James concludes his letter by discussing several values that ought to be present in a growing, healthy church: patience in suffering; prayer in sickness and trouble; praise in happiness; confession of sin; and restoration of those sinning. Which of these do you struggle with? Which are you doing well in?
In this sermon (from James 4:13-5:6), I examine James' teaching about pride and selfishness. He teaches that we should serve God from an attitude of total trust, and serve others selflessly.
The difference between godly wisdom and worldly wisdom is the difference between peace and division. If you find that there are problems and divisions everywhere you go, you may be practicing worldly wisdom. If on the other hand there is peace, it is likely that you are submitting to God, repenting from sin, and doing good deeds that come from humility and wisdom.
Editing our own speech is one of the most difficult things we face as followers of Jesus. James addresses this in James 3:1-12. In our speech, we want to be both gracious and truthful. We need to encourage others.
James reminds us that both bitter and fresh water cannot come from the same source. If we are to be godly, we must also honor God in our speech, to him and to others.
In James 2, James offers two means of being polluted by the world--showing favoritism and living by a dead faith. Favoritism is sinful because it breaks the royal law that commands us to love our neighbor, and dead faith is sinful because it doesn't represent the true and living God accurately. We overcome each by living, active obedience to Jesus that follows him closely into mission to the world.
On Sunday, I started a new sermon series in James. Over the next 5 or 6 weeks I'll preach through this book. This sermon is from James 1.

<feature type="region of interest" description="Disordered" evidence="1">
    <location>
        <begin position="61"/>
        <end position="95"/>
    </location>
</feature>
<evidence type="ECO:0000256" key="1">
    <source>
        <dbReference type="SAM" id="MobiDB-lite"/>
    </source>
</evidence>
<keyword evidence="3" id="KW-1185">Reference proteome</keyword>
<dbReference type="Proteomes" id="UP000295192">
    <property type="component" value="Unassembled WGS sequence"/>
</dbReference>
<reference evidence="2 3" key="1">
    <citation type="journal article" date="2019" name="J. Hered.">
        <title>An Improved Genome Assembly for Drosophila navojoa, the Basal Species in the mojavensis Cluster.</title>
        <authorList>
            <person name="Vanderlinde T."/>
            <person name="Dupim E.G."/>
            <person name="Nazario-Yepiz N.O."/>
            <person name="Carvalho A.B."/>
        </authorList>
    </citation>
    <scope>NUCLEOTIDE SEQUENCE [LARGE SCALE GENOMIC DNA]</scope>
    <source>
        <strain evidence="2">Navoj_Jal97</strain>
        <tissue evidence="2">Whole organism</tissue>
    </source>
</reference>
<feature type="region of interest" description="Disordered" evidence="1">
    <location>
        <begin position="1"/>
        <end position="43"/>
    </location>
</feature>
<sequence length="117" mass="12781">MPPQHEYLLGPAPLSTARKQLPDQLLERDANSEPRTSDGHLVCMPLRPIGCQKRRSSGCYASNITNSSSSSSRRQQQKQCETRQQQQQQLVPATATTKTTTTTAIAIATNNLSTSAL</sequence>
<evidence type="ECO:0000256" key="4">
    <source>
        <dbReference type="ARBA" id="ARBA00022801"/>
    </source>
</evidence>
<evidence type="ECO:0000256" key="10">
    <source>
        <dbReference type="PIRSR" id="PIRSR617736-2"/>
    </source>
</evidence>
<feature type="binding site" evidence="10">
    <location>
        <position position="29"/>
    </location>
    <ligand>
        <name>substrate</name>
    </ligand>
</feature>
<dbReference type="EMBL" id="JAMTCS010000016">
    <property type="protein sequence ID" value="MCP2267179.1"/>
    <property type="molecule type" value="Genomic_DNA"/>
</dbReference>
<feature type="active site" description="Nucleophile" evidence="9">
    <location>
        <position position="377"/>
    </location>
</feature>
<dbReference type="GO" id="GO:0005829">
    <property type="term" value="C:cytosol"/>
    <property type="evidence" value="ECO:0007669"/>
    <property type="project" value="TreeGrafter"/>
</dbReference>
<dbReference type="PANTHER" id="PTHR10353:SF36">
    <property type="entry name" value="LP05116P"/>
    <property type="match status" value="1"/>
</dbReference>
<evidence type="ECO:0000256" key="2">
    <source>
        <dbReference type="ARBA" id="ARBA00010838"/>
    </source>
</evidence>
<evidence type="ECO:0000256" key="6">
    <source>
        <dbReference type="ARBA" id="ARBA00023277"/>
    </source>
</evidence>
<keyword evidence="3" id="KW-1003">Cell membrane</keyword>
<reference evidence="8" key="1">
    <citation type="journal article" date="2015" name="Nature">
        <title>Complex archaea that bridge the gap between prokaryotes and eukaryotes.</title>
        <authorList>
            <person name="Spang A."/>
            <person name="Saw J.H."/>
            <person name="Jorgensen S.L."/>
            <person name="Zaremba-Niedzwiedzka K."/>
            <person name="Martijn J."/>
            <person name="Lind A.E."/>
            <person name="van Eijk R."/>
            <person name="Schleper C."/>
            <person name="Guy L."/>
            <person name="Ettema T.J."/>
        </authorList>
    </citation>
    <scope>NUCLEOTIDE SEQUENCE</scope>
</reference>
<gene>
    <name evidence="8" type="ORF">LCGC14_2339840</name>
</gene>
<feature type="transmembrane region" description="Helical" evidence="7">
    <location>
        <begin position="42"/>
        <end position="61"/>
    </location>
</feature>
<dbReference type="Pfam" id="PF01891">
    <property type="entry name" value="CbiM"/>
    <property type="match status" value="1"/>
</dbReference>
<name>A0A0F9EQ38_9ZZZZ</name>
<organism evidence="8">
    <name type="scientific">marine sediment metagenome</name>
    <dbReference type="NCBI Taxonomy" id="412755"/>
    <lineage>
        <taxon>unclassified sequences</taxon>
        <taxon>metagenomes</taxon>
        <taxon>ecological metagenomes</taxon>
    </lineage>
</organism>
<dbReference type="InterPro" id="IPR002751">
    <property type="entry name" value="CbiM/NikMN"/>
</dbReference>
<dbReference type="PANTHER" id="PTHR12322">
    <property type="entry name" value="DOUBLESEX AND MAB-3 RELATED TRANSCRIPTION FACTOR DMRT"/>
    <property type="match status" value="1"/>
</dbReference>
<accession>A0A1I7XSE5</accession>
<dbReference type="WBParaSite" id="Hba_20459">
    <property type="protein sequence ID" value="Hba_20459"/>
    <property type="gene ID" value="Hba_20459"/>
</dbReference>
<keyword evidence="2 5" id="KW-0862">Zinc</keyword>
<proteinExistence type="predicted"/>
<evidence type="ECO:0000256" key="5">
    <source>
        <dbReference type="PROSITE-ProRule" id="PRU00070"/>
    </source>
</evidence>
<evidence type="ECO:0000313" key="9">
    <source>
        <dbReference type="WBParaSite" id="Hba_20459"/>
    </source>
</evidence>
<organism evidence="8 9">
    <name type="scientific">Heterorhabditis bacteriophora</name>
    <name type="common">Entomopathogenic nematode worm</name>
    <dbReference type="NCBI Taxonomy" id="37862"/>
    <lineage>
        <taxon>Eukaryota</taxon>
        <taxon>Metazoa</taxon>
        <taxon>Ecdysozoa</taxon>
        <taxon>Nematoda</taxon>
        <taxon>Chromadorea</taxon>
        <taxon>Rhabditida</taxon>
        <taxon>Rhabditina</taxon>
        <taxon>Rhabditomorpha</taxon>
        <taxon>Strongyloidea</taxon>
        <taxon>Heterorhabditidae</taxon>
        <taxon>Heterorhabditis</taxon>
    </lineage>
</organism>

James teaches many things in this section, but above all he teaches us that the word of truth (God's word) gave birth to us, is planted within us, and saves us. It is that word that teaches us humility, how to persevere through trial to build our faith and become mature, how to ask for and receive wisdom, and how to live out our faith. We are to be DOERS of this word, not listeners only. When we LIVE the word, we practice religion that is not worthless but that is pure and faultless.
Do you believe this word? If you do, dedicate your whole life to applying it.
Since we are called to live out our faith, it reasons that faith without action is dead. In fact, this is what James teaches in his letter (2:14-26). Giving two examples--one a friend of God, the other a prostitute--James demonstrates from scripture that we are considered righteous by what we do.
A good faith is a faith that focuses on deeds of service for others.
James teaches us that we are required to live out our faith. Faith without works, after all, is dead.
In this sermon, I look at James 2:1-13 to learn how loving the poor as our neighbor and avoiding favoritism is what God looks for in one who keeps God's royal law by faith.
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